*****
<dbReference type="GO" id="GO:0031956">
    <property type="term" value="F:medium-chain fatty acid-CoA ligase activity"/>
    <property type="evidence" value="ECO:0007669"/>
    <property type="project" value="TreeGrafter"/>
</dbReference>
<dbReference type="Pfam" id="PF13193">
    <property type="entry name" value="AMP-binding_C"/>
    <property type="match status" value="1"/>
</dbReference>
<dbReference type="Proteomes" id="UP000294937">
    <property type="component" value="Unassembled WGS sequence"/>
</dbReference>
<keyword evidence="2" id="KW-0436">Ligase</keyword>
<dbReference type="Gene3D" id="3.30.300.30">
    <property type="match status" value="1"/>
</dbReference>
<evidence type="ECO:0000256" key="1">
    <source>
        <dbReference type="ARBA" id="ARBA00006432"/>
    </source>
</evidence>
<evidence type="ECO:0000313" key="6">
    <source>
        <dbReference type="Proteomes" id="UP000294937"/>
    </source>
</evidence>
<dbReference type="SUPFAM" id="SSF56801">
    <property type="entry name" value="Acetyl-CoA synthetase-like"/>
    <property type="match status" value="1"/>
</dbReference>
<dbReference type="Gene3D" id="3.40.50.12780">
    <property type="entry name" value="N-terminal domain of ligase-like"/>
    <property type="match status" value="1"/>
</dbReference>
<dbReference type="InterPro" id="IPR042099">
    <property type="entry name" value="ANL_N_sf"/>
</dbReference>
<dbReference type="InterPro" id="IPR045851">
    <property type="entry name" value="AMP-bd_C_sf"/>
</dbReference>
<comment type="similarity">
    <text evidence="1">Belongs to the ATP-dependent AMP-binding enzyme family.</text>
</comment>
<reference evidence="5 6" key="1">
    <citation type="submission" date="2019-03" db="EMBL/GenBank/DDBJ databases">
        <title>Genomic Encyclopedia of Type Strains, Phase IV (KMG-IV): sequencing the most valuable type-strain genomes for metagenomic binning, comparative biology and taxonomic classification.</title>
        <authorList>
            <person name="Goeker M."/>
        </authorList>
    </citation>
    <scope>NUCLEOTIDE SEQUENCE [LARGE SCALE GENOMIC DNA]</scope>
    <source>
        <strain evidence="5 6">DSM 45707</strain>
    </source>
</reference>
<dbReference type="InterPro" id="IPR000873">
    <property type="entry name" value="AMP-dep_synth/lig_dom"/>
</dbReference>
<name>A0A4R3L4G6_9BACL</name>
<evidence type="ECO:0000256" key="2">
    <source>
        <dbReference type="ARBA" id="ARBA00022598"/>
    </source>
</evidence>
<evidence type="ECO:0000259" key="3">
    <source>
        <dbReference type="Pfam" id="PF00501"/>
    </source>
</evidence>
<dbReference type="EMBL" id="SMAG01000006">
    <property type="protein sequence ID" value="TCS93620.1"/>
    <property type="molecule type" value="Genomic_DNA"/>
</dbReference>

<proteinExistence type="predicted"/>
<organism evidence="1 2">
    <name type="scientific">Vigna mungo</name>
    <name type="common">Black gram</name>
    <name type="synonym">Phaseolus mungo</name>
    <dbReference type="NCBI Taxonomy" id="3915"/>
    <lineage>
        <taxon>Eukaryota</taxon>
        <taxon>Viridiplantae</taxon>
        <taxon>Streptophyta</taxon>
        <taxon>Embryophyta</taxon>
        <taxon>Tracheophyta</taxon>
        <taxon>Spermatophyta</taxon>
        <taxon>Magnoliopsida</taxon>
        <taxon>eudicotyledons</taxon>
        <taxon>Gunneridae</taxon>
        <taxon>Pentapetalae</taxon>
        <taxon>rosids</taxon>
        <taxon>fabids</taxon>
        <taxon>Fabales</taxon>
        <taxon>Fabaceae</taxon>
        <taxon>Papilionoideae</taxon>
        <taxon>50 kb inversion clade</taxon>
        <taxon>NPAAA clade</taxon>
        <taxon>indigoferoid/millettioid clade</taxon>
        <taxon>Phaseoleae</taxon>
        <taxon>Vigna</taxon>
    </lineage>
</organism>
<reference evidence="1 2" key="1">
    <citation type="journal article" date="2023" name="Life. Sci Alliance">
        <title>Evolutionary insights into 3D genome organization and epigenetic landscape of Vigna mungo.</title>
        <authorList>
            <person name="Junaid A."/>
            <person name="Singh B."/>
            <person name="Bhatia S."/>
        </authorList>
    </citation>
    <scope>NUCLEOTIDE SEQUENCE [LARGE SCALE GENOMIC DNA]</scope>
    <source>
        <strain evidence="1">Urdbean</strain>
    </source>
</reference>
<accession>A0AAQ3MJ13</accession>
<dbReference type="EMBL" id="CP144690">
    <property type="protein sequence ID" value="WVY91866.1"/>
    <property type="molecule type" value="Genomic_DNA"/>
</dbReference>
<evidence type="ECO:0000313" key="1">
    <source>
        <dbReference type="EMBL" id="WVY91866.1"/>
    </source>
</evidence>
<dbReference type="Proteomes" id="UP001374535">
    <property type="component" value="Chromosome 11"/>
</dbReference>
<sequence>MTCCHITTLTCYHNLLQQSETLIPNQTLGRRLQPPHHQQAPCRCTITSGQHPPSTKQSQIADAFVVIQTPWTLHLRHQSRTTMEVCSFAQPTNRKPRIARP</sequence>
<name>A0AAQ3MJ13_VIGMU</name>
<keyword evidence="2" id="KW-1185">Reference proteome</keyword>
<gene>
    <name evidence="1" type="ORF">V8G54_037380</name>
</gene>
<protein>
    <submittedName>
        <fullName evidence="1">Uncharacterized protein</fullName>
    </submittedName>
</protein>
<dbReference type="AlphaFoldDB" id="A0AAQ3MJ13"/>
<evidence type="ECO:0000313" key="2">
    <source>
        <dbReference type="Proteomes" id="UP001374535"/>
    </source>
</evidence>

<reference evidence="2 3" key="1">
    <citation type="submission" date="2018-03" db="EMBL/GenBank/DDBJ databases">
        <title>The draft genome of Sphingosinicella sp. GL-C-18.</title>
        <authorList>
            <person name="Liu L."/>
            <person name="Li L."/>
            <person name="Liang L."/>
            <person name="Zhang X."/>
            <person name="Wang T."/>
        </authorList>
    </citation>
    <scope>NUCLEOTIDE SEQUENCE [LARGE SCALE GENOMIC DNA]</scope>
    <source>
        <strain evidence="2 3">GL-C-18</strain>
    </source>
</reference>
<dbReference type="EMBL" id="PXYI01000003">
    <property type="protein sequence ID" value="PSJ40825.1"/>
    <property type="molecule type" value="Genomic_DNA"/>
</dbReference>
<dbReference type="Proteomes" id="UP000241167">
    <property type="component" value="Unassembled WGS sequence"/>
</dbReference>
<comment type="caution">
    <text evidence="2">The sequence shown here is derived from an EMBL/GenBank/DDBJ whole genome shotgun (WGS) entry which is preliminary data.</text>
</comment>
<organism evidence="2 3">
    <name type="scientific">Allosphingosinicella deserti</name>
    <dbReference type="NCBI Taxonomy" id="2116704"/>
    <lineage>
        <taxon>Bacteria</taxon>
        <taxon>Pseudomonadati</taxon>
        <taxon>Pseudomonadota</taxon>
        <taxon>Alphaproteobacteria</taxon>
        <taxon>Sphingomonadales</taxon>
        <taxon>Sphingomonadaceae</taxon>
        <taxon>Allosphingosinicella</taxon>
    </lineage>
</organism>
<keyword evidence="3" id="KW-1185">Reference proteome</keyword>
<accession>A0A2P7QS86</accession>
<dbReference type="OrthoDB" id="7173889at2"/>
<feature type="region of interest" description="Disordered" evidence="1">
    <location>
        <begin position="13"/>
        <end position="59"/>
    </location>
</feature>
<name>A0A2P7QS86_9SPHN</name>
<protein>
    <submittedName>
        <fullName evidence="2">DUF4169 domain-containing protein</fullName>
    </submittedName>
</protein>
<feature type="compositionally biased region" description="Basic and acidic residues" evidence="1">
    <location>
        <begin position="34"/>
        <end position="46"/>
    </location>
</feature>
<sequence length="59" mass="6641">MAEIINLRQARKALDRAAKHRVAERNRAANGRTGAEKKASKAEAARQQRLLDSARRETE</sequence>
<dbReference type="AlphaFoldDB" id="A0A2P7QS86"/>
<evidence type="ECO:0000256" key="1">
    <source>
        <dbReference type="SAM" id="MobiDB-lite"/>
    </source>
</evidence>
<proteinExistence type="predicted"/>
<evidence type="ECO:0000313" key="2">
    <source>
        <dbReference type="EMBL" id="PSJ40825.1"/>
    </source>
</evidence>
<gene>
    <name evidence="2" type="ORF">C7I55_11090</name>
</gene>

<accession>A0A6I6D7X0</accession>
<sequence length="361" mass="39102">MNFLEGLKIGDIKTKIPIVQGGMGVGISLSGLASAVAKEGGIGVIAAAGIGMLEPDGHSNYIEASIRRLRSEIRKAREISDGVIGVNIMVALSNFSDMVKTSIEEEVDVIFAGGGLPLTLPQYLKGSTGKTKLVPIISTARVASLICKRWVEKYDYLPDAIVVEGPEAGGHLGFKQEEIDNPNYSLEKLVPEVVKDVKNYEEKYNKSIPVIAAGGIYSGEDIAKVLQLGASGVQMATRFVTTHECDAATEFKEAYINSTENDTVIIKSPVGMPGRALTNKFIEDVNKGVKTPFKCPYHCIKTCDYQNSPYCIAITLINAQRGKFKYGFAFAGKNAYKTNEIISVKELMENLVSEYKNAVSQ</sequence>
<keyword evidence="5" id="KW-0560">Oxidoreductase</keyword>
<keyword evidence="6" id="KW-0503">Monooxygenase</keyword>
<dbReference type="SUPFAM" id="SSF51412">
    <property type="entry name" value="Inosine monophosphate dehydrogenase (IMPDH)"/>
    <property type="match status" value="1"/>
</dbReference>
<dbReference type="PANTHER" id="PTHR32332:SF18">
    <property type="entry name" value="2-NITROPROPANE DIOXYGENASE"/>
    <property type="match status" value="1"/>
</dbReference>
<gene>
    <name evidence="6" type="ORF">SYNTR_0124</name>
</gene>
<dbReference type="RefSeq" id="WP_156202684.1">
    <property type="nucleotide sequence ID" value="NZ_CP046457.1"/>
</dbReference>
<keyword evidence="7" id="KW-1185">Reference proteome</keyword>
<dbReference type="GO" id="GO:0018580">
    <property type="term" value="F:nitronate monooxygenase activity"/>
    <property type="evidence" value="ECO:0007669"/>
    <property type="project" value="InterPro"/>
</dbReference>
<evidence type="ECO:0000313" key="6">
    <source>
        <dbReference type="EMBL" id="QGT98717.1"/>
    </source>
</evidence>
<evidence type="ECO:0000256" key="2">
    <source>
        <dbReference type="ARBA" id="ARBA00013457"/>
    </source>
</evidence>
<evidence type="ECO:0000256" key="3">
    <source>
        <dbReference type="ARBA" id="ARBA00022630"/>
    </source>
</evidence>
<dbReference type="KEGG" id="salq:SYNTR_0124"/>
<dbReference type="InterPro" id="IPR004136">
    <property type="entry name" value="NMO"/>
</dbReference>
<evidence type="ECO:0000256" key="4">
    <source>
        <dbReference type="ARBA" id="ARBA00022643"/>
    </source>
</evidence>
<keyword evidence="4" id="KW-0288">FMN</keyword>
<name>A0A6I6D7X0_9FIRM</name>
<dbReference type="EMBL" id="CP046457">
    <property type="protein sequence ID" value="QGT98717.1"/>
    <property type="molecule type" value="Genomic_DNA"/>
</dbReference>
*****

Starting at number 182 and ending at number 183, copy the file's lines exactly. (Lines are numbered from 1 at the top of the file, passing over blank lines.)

        <taxon>Sphingomonadaceae</taxon>
        <taxon>Allosphingosinicella</taxon>